James makes very critical two points in these verses.
- The first is that God does indeed allow trials to come our way.
- The second is that sin arises in us (because we have a sinful nature), not because God somehow tempts us to sin.
What this means in practical terms is simply this: you cannot blame God for your sin no matter how difficult your circumstances. The devil did not make you do it. We sin because sin begins with our own sinful desires, these desires pop into our minds, and then we make a conscious decision to act upon those desires. And our sinful actions earn for us the appropriate wage, death. So, while God allows trials to come our way, God does not “tempt” us to sin. This means that God is not in any sense the author of evil, although God has decreed that evil (which arises in his creatures, not in himself) is part of his grand purpose for human history. On the contrary, says James, God is the giver of every good and perfect gift. God has no sinful desires. God never changes. This is why James says that if we blame God (or someone else) for our own sin, we are self-deceived.
Since God is the author of all good things, James is able to move from the doctrinal import of this to the practical consequences of this for the sufferer. As James puts it in verse 18, “Of his own will he brought us forth by the word of truth, that we should be a kind of firstfruits of his creatures.” God sovereignly brought us forth (a reference to regeneration) through the word of truth (likely a reference to the preaching of the gospel), and that those undergoing these trials because of their faith in Christ, will be the first fruits of creation. In other words, God brought James’ readers to faith in Christ so that they will become the down-payment on what will eventually happen to all of creation–God will remove the curse and every hint, trace, and stain of sin. In the midst of their trials, James’ reader is to consider the fact that while God allows them to undergo this trial, he is not tempting them to sin. Yes, God is allowing their faith to be tested, but as the author of very good and perfect gift, the suffering saint must realize that God himself has graciously given them eternal life through the gospel, and even more, he will freely give his suffering saints boundless wisdom, if only they ask him in faith.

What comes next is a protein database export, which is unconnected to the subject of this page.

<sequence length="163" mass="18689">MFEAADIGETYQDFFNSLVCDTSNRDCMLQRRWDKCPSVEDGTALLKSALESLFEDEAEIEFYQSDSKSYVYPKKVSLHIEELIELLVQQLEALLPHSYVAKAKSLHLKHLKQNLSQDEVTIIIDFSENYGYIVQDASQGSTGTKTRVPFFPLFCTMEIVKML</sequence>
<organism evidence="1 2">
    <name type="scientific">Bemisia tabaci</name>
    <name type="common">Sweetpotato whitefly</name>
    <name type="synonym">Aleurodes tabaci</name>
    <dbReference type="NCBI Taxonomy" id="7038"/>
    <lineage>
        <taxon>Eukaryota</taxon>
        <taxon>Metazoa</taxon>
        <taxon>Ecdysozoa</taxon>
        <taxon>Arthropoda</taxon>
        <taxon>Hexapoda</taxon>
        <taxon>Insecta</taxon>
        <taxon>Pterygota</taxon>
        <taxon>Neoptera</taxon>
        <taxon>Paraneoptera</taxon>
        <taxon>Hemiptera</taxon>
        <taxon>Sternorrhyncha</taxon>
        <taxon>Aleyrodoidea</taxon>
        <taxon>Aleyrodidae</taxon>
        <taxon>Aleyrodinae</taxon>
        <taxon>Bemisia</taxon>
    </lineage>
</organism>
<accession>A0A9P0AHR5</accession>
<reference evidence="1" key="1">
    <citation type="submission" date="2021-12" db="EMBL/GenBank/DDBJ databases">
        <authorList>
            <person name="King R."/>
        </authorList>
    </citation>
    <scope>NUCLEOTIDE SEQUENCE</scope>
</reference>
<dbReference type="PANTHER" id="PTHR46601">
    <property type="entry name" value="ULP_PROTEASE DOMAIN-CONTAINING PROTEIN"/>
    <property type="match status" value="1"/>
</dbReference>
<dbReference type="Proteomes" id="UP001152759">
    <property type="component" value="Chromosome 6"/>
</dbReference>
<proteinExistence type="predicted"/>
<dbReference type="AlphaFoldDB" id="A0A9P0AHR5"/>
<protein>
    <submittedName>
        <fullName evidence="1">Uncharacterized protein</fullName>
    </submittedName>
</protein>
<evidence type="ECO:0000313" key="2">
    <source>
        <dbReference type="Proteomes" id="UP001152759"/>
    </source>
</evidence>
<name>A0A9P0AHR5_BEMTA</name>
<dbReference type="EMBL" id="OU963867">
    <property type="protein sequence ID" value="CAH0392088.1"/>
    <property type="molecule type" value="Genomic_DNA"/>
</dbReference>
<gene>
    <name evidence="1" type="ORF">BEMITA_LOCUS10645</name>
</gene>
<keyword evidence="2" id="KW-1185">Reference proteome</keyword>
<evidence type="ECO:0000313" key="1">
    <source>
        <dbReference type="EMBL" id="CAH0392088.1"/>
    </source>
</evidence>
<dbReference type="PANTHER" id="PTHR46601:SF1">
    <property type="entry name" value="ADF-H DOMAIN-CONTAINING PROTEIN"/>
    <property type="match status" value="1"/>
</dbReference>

Therefore, at the end of the day, the solution to the problem of the suffering of the saints is one of perspective. The persecuted Jewish Christian to whom James is writing must understand that suffering comes from human sinfulness, not from God. But in ways we cannot fully grasp, God will indeed use these difficult trials to strengthen our faith, to make us strong and steadfast, and to bring his work in us to its ultimate goal–that you may be perfect and complete, lacking in nothing.
To help us grasp this–which is never an easy thing to so when we are in the midst of trials–James exhorts us to ask God for the wisdom we need to gain the proper perspective. And that wisdom tells us that the theological truth which underlies James’ exhortation is the knowledge that God does not tempt us to sin because he is the author of every good and perfect gift. Because God has brought us forth through the preaching of the gospel, and given us faith, everything which happens to us, does so for a reason. This is the proper perspective we need so that we can count all of these things as ‘joy.”
Since God has begun this work in us by giving us life, God will see his work through to completion. How do we know that? Because God has promised to do this, and because he is the giver of every good and perfect gift, he will give us all that we need. All that he asks of us is that we ask him for what we need in faith, and that we do not doubt. And we can only ask in faith without doubting if we see our gracious God as the giver of all good and perfect gifts. Beloved, we see that good and perfect gift in the person and work of Jesus Christ, both Lord and Christ, as well as wisdom incarnate.